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Kumo: one boy’s Journey

The developers of Theropods got in touch last month to let me know about their Kickstarter campaign. After playing through the demo on Twitch and seeing that their science-fiction world of kickass protagonists and dinosaurs would be right up my street, I became a backer.

A recent email from the team contained good news and confirmed that the project had met its fundraising target. To celebrate their success and share the love, they’d also included a few noteworthy campaigns to check out. You shouldn’t judge a book by its cover (or a release by its box art) but the image included for Kumo immediately caught my eye: it featured the kind of clean artwork that usually appeals to me and the tagline ‘A boy in the clouds’ made me want to find out more.

The Kickstarter page describes the game as a beautiful and atmospheric story about a young boy looking for a second chance at life. He’s trapped in a world of limbo where he’s forced to solve puzzles and discover secrets while searching for his parents and finding his way back home. During his journey through lush ruins, snowy mountains and a strange mirrored temple, he’ll meet the spirits of those who travelled before him as he tries to keep his determination to push onwards.

After downloading the demo and starting it up, I felt as though I was playing Journey, RiME and The Witness all mashed together. Kumo’s outfit with its red hooded-cape is very much like that of the first title’s protagonist, and the environment’s bright and colourful visual style looks like something straight out of the second and third. Developer Benjamin Gregg names these games as influences on his website so it’s no surprise they’d sneak into his project somewhere. It’s a lovely-looking mix.

Not much detail is given away on the campaign page but the demo gives you a good idea of what you can expect. Gameplay-wise it’s very much like RiME: the boy can interact with various objects in order to solve puzzles and change the world around him. For example, at one point I had to position a row of arrows in the right directions to match the statues opposite, and this opened a door which I could then use to get around a pile of debris and into the next area.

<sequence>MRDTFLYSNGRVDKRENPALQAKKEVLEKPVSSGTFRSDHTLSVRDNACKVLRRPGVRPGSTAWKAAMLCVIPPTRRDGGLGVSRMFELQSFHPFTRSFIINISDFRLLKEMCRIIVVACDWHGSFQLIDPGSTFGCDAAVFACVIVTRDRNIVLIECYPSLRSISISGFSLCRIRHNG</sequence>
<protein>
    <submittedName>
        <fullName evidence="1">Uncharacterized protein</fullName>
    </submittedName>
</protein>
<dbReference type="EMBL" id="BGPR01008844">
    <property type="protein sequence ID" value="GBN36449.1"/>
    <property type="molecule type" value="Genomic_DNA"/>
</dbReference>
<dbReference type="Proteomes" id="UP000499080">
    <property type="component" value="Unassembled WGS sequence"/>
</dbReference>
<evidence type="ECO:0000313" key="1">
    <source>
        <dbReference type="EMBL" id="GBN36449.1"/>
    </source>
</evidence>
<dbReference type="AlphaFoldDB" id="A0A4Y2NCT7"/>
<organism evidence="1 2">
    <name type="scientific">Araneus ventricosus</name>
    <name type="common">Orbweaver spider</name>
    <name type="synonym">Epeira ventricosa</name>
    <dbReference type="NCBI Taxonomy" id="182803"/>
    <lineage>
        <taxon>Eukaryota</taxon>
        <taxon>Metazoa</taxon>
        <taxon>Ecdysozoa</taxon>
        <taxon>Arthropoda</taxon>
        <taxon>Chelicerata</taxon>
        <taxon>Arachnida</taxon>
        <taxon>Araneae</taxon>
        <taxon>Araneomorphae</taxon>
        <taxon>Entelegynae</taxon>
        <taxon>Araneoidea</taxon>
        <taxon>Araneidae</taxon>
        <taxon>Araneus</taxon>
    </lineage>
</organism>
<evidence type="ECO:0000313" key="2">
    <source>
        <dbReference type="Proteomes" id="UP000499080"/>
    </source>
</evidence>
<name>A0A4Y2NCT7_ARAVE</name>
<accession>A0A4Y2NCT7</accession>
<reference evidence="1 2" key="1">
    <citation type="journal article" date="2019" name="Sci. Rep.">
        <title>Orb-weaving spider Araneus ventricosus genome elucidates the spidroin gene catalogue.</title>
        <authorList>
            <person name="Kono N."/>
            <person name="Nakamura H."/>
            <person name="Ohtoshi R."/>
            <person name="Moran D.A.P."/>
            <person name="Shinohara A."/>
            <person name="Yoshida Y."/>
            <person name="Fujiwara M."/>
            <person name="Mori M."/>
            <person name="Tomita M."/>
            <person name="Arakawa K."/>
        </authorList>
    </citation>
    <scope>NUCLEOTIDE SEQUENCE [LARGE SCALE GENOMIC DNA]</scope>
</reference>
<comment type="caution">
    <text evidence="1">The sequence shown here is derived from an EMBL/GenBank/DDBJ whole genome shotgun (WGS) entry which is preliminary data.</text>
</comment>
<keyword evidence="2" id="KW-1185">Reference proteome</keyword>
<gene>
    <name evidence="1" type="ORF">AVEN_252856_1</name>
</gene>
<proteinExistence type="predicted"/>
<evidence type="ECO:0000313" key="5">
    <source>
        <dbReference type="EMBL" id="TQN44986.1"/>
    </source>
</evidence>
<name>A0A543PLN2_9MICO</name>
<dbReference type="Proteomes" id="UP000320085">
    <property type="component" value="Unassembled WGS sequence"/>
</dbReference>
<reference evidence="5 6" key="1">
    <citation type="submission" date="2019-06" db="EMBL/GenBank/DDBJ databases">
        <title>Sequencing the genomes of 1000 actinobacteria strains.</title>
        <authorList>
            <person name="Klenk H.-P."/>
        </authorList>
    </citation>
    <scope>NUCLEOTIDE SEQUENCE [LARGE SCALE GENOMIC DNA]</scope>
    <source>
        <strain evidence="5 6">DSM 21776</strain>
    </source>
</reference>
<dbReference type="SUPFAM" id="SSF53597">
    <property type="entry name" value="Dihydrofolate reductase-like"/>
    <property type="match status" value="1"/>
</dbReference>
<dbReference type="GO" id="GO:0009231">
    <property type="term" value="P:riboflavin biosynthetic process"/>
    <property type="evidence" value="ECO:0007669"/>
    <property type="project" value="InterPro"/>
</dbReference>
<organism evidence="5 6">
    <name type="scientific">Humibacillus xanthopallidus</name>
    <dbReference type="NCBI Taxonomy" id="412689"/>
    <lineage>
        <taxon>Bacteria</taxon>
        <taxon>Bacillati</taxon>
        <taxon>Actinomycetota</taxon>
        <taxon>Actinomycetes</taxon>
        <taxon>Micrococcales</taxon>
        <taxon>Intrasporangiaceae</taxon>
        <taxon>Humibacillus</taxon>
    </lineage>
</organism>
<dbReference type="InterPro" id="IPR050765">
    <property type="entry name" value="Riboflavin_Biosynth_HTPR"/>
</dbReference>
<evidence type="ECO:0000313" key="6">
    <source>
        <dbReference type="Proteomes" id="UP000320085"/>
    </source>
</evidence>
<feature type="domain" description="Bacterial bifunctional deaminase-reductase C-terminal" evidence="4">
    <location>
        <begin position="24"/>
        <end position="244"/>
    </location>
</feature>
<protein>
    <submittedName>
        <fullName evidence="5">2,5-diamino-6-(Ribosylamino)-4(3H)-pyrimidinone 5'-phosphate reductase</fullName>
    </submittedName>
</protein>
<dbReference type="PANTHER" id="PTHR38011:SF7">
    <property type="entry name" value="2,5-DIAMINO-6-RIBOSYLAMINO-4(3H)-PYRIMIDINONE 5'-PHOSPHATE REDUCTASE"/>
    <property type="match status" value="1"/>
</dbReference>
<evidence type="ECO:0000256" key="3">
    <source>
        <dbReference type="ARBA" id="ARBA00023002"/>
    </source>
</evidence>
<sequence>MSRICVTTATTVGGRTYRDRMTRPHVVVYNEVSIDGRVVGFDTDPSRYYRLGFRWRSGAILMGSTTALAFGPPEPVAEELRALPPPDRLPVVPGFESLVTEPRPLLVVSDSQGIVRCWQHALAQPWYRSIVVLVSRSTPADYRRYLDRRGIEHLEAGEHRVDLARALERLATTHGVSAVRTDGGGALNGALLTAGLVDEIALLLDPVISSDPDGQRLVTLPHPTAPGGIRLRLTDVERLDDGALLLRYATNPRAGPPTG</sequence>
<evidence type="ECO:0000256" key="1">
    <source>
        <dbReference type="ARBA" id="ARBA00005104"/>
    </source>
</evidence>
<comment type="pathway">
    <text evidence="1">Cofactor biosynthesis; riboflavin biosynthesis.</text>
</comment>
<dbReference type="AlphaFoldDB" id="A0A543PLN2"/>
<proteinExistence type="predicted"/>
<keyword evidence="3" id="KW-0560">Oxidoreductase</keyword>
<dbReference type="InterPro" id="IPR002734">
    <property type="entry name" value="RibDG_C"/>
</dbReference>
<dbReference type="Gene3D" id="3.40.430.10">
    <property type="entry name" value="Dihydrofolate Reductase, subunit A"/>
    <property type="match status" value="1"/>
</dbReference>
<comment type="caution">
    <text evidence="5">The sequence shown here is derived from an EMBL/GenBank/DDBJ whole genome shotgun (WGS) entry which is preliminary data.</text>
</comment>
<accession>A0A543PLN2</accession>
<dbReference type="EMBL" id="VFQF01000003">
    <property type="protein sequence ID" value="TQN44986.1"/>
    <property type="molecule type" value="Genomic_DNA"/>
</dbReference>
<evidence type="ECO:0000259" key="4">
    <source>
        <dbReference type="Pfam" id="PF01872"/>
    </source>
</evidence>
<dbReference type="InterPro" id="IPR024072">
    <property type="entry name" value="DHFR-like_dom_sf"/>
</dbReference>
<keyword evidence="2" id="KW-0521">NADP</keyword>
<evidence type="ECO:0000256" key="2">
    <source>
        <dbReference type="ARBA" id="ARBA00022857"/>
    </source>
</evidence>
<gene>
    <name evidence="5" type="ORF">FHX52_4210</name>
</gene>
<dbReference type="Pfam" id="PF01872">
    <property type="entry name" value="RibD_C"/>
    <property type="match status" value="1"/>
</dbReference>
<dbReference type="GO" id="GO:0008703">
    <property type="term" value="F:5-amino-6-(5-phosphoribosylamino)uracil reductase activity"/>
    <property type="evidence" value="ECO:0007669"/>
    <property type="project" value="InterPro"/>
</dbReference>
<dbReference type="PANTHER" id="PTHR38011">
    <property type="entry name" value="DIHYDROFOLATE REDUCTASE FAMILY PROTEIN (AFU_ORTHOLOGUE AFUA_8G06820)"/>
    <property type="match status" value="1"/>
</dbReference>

One of the most memorable mechanics from Journey was the scarf and something similar makes an appearance here in Kumo. Pressing L1 on the controller sets the boy’s scarf free to fly about the environment, and you can direct its movement using the joysticks so it interacts with blue orbs to cause an action. For some reason I’m terrible at flying controls and an inverted access in such situations sends me all over the place, so please excuse my poor performance during these sections in my video below!

I will say to keep an open-mind if you do decide to try the demo for yourself. I encountered several bugs that prevented me from reaching puzzle solutions – but a note from the developer at the beginning of the gameplay does remind players that this is early work. When you consider that all of this is the 16-months’ effort from Gregg alone, it makes it all the more impressive; and there’s time to get any issues ironed out before the title’s proposed release early next year.

At the time of writing, 453 backers have pledged over 70% of Kumo’s fundraising target. If what you’ve seen appeals, there’s still time left to show your support: head over to the Kickstarter page before 31 August 2019. You can also wishlist the game on Steam, and follow along on Twitter to stay up-to-date on progress.

Kim View All

Video game lover, Later Levels blogger and SpecialEffect volunteer. Big fan of wannabe pirates and fine leather jackets.

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